The New Nursing Student
Dr. Ingrid Simkins
Where do you see yourself in 5 years? 10 years?
You might be saying to yourself, “I’m just trying to make it through to the end of the semester…I can’t even think that far ahead!”. Small measured goals are certainly a way to assure your immediate success, but every so often pause, reflect and examine a future goal. These goals marked by time are not finite, but instead open to opportunities that present themselves and opportunities you create. However, no matter what direction you are currently headed, remember that as a professional your learning is life-long.
Perhaps you wish to be a L&D (or insert current desired specialty here) nurse. Then put things in motion to network and shine during that rotation. Ask for those letters of recommendation from your clinical instructors, introduce yourself to the staff and leadership of that unit. Be prepared to be asked this very question in the interview for your dream job.
Your desire to be the best nurse would include keeping current by attending workshops and conferences and to seek certification. As you acclimate and grow in the role you may want to pursue becoming a midwife…again endless opportunities exist.
It is important to formulate some long term goals, then in times that are stressful or attempting to derail your efforts you can refocus and get yourself on track. So moving forward…what are your goals?
The new Graduate Nurse
Dr. Mary Resler
The hardest part of becoming a nurse is over. You have completed a rigorous nursing program; kudos to you! However, the most challenging part of nursing is just beginning. Moving forward after a hard shift can be challenging. After losing a patient that you have spent countless hours helping, moving forward can be challenging. Moving from a high census shift with low nursing staff can be challenging. Moving forward after a code can be challenging.
Moving forward from a student nurse to a new graduate nurse to an experienced nurse happens quickly but not without bumps in the road and growing pains. Moving forward is learning from your mistakes or watching others’ mistakes. Moving forward is forgiving those mistakes, learning from them, and becoming a better nurse because of them.
Moving forward is joining a professional nursing organization and participating in it. Moving forward is taking continued education classes. Moving forward is precepting a nursing student or a newly hired nurse. Moving forward is advancing your degree. Moving forward is improving patient outcomes. Moving forward is almost anything but standing still. Which means moving forward is the only direction to go! Remember, nurses are lifelong learners.
The new Nurse Educator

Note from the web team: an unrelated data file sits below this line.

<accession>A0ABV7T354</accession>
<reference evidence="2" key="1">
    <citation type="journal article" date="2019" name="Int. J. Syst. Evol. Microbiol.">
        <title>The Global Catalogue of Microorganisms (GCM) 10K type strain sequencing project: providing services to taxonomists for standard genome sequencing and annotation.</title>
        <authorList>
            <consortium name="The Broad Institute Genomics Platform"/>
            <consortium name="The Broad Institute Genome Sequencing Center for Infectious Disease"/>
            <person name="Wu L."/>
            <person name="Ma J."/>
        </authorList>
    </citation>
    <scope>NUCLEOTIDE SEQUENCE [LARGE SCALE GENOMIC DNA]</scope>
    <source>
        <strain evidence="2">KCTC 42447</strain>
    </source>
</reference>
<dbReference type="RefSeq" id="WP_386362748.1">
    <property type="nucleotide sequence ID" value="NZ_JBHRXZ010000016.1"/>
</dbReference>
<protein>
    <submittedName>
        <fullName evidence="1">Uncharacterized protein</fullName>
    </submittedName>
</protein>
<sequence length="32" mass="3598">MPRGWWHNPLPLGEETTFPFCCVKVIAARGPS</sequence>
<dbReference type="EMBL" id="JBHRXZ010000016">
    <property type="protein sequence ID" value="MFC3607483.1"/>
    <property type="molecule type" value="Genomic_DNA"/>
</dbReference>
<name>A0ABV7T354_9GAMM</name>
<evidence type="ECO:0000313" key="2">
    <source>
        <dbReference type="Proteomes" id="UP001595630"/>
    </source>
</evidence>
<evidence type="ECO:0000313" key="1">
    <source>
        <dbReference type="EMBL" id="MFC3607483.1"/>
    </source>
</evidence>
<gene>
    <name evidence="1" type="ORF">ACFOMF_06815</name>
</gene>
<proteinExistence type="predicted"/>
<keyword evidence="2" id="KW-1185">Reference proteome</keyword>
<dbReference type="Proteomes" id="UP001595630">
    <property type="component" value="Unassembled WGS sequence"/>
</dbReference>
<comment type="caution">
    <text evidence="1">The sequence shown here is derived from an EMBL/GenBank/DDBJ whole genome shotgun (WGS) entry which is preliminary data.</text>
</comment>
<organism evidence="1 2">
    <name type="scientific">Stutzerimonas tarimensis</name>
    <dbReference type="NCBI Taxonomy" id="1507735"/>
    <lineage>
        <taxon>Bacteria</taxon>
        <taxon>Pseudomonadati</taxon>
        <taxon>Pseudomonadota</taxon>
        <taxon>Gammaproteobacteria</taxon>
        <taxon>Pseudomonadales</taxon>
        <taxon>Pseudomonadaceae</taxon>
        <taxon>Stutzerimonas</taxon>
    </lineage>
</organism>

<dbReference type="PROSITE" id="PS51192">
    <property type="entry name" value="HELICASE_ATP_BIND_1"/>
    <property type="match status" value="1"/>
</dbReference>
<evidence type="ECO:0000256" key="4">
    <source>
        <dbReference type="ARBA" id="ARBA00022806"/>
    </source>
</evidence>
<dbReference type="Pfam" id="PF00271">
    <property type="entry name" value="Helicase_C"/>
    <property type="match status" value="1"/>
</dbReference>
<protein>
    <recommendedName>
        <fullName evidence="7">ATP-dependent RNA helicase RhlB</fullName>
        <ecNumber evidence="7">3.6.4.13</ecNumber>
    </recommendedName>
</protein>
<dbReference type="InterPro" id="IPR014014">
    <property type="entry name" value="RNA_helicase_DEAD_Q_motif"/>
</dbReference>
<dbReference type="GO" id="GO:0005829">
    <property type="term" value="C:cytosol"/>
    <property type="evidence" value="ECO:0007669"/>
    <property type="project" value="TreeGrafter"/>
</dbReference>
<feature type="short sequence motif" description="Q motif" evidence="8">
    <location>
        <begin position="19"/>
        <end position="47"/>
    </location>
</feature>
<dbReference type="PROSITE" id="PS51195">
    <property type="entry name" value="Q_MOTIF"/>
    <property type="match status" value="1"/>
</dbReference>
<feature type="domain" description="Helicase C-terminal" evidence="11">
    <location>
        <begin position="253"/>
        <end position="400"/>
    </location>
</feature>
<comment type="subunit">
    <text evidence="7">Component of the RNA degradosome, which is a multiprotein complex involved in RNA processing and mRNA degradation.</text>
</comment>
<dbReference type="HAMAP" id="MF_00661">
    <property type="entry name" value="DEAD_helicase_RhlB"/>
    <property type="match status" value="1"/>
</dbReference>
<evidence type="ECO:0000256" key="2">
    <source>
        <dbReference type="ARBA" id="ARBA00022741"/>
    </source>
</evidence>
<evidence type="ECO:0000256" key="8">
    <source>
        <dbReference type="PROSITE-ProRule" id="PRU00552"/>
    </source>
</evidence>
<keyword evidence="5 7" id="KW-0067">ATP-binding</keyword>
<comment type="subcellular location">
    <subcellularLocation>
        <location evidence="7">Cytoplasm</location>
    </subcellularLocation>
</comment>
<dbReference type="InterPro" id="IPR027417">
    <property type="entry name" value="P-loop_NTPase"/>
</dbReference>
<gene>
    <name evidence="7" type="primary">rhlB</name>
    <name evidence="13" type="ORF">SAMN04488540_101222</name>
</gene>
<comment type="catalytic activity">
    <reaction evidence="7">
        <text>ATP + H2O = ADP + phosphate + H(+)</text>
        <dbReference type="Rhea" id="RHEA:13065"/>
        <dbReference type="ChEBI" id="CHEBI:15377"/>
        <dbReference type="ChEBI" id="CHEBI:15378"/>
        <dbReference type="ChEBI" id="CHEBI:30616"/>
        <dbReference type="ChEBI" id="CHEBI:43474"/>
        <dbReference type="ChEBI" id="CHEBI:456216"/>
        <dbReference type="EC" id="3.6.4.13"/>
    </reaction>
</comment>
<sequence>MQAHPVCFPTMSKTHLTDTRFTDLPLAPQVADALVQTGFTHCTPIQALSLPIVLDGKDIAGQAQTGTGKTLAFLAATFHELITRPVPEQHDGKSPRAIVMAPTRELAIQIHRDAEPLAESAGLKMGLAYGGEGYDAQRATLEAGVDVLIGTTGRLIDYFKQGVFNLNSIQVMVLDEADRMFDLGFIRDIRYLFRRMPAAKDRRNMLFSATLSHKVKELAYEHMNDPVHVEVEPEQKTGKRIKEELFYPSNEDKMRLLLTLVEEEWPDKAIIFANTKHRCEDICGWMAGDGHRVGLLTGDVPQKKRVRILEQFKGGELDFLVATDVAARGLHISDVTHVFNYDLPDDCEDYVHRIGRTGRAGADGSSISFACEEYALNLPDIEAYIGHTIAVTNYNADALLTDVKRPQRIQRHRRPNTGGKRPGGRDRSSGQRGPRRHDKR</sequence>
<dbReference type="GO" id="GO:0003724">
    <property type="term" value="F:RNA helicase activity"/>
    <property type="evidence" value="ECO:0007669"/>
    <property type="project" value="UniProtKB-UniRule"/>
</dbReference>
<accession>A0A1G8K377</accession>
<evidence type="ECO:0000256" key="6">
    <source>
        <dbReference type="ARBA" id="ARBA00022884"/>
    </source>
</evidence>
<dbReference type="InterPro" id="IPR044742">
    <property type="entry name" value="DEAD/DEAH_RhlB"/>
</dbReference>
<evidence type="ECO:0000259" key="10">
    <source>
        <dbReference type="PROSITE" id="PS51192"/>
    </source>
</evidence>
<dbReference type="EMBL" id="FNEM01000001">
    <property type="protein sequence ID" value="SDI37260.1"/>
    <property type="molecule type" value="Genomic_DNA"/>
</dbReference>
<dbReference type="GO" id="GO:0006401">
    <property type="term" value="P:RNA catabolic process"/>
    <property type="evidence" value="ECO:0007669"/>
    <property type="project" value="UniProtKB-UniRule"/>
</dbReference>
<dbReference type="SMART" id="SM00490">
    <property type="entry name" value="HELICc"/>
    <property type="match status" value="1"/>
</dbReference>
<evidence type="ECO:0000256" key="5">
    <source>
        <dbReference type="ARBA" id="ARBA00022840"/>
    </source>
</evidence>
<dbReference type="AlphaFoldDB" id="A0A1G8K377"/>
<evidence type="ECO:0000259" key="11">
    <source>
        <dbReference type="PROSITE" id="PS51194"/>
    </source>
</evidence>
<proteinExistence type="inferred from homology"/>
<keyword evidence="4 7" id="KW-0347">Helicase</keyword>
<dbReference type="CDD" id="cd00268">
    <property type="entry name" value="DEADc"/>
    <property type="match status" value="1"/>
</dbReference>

Dr. Grace Paul
Nurses indeed must strive to be lifelong learners, whether bedside with patients or in the classroom with students. A great bedside nurse may not be a great instructor, and a great instructor may not be the best nurse. As nursing faculty, we help motivated students who know their chosen profession and want to do their best. Therefore, faculty is expected to be equally vested in their students’ success. Faculty should be able to help students of different ages, learning styles, needs, and life experience. We must be flexible and adapt to students’ needs.
While it is important to learn different ways to help students and develop your role as faculty, it is also important to invest in your career growth. Career development and career growth are different. Career development is short term and career growth is long term. How do you see yourself in three, five, or ten years? What is your career trajectory? What is your path moving forward? If you don’t plan your career goals, you may be stuck for decades. Due to the healthcare industry’s explosive growth, nurses have more choices. You must be deliberate in charting your career goals.
A career trajectory plan keeps you on track. A simple plan like the one below helps us write down what we want to do with our career. Plan strategically. It helps us to keep us energized, focused, and engaged. You can revisit these plans (for example, once a year) to decide whether to continue on or change direction. Your career trajectory can be a combination of vertical and horizontal movements. Vertical movements are promotions within your institution. These are far and few today. Horizontal movements are lateral moves which are more fulfilling, more engaging, make more of an impact, or make more of a difference in people’s lives. Movement is the key! Good luck!
Career Trajectory Plan
|Expected Date of Start
|Experience or Evaluation
|Scholarship – Teaching/learning, Research
|Community or Voluntary Service